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Doctor Zhivago [Blu-ray] [Blu-ray]

160 customer reviews

Price: CDN$ 49.65 & FREE Shipping. Details
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Product Details

  • Language: English, French, Spanish
  • Subtitles: English, French, Spanish
  • Region: All Regions
  • Number of discs: 3
  • MPAA Rating: UNRATED
  • Average Customer Review: 4.4 out of 5 stars  See all reviews (160 customer reviews)
  • Amazon Bestsellers Rank: #78,754 in DVD (See Top 100 in DVD)
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Customer Reviews

4.4 out of 5 stars

Most helpful customer reviews

29 of 30 people found the following review helpful By R. Merko on May 18 2010
Format: Blu-ray Verified Purchase
I read several of the reviews complaining about poor video and audio quality, and was hesitant about ordering the new 45th Anniversary Zhivago.
It was a favourite movie, I only had an old betamax copy of the movie.
The quality of the Blu-ray is quite good, there is detail beyond what you would find on a DVD copy for certain.
While the movie's picture quality doesn't rival recent movies, this may have to do with more sophisticated lighting designs today, and much bigger budgets. Undoubtably image capture technology has advanced in 45 years, and today, cinematographers have more tools to capture the breath-taking images that we pay to see in the cinema.
If Zhivago is a movie you've enjoyed in the past, and did not buy a DVD copy of it, then whole-heartedly, enjoy the movie again in Blu-ray. There is a visible difference.
With respect to the soundtrack, remember that it is a digitally restored soundtrack. It is not a soundtrack from a 2010 block-buster. The sound is clear and balanced, but does not have the dynamic range of today's movies. It didn't 45 years ago, and doesn't today.
Enjoy a classic movie, in good image and sound quality, and considering the cost of seeing a movie at a movie theater, the special price that currently offers is a good value.
By the way, the bonus audio CD was a nice treat!
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2 of 2 people found the following review helpful By Eric San Juan on June 1 2004
Format: DVD
David Lean's "Doctor Zhivago" had a difficult task when it was released, following two of the greatest films ever made in "Bridge on the River Kwai" and "Lawrence of Arabia." That is stands up so well to those two titans is impressive indeed.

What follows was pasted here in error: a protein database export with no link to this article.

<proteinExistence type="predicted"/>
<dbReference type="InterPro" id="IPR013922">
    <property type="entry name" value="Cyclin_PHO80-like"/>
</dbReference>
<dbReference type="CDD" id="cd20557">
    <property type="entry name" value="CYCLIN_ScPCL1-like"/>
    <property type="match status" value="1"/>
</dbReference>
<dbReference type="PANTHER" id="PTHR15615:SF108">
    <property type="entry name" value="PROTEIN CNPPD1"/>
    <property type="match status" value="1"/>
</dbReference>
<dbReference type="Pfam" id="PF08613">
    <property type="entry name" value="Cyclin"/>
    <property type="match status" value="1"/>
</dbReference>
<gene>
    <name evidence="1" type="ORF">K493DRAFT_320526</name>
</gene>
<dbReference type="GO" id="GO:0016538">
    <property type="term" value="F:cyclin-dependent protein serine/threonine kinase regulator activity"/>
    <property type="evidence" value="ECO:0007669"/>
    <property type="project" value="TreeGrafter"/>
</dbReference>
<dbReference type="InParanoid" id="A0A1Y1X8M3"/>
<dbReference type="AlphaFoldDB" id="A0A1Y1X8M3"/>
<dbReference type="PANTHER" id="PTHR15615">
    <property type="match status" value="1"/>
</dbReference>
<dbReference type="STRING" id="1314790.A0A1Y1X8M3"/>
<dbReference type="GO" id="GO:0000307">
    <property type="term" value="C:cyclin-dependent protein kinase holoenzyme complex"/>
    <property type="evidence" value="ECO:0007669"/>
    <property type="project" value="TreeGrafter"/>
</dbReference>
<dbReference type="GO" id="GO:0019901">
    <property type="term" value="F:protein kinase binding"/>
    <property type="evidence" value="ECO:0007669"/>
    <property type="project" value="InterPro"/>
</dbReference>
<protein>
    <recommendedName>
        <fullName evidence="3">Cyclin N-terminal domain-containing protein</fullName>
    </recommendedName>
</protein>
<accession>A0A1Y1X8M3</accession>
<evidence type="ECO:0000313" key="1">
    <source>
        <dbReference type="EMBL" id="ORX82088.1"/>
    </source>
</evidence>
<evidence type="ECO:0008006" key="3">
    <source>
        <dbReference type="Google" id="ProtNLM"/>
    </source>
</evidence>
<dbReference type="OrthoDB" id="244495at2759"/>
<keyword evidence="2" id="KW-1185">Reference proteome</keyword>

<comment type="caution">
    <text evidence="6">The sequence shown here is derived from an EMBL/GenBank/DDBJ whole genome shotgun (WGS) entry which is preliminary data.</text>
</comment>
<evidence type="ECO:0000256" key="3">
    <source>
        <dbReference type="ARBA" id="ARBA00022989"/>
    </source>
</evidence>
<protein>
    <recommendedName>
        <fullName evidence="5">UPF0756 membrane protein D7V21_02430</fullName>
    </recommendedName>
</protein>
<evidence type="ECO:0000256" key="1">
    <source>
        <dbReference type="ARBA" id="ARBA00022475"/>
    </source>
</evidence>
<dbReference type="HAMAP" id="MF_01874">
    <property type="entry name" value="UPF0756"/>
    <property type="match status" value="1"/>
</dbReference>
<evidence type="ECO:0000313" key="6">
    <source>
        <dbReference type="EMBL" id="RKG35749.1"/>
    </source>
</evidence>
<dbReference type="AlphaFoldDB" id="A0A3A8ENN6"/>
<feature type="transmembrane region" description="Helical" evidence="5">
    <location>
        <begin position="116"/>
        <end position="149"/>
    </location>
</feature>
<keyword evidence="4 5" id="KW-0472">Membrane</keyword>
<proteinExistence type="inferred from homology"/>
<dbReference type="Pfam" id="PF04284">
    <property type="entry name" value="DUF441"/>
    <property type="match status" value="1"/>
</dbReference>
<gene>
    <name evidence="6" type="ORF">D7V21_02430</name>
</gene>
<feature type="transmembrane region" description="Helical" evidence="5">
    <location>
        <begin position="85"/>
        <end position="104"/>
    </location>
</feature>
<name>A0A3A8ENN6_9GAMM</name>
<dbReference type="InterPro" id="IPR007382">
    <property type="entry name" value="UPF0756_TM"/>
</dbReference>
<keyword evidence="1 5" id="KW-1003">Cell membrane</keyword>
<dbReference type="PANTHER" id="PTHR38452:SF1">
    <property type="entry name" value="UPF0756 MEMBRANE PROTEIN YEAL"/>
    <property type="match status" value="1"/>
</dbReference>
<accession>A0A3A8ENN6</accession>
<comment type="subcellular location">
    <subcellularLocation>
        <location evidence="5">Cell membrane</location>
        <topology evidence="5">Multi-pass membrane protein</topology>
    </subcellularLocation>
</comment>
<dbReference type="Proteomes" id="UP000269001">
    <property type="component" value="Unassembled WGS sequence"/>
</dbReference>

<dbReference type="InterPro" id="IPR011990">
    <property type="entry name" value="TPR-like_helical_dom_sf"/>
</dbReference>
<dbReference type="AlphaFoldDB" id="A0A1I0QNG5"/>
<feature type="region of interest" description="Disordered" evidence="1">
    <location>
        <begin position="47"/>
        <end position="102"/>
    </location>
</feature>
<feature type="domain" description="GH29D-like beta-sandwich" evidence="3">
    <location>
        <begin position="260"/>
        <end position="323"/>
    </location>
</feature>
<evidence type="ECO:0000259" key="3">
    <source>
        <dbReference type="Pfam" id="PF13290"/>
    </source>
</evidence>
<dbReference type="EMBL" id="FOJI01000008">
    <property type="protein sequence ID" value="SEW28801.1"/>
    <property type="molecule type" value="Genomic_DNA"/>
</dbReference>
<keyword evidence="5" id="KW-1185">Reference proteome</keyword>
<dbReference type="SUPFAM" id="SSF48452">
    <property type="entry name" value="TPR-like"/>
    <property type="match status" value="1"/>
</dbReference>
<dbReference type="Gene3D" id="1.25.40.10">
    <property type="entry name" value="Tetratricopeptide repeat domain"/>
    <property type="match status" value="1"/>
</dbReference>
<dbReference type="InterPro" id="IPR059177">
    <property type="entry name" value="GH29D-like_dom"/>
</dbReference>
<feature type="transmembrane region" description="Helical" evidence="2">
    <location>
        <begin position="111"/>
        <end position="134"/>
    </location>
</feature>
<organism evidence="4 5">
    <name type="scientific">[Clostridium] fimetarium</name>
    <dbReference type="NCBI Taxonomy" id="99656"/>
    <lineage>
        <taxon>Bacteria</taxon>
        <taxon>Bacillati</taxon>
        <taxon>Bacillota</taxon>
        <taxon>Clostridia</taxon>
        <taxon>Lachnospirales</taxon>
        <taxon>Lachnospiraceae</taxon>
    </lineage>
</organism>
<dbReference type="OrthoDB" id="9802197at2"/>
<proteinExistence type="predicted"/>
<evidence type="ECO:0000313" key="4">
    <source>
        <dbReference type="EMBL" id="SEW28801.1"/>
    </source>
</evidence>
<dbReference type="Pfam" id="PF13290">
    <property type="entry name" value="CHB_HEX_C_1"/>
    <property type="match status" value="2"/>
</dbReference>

"Doctor Zhivago," based on the novel of the same name, is a tale of love, loss and life during the Russian Revolution. Grand in scope (do we expect anything but from David Lean?) yet personal in scale, the film is less a point A to point B story as it is snippets of a man's life, the trials he faces and the women he loves.
At three hours and twenty minutes, this is a long film. We linger in seemingly small moments of life. The first hour is spent simply setting up the cast of characters whose lives will become so intertwined later, or whose unexpected appearance will startle us late in the film. Yet rarely does the film feel slow. The pace, while deliberate, works.
The sweep of the landscape and scope of the story is epic in proportions. We see stunning vistas and gorgeous landscapes; sprawling masses of people; a beautifully rendered Moscow; and locations that are a joy to see. Others have mentioned that "Doctor Zhivago" comes from the same realm of storytelling as "Gone With The Wind." That is an accurate assessment.
Lean pulls out a series of great directing tricks, with stylish cinematography and cuts on par with "Lawrence of Arabia's" famous match-to-desert cut, giving this film a number of memorable filmmaking moments.
Movie fans should be thankful that once again, one of Lean's classic films have been given a worthy DVD release.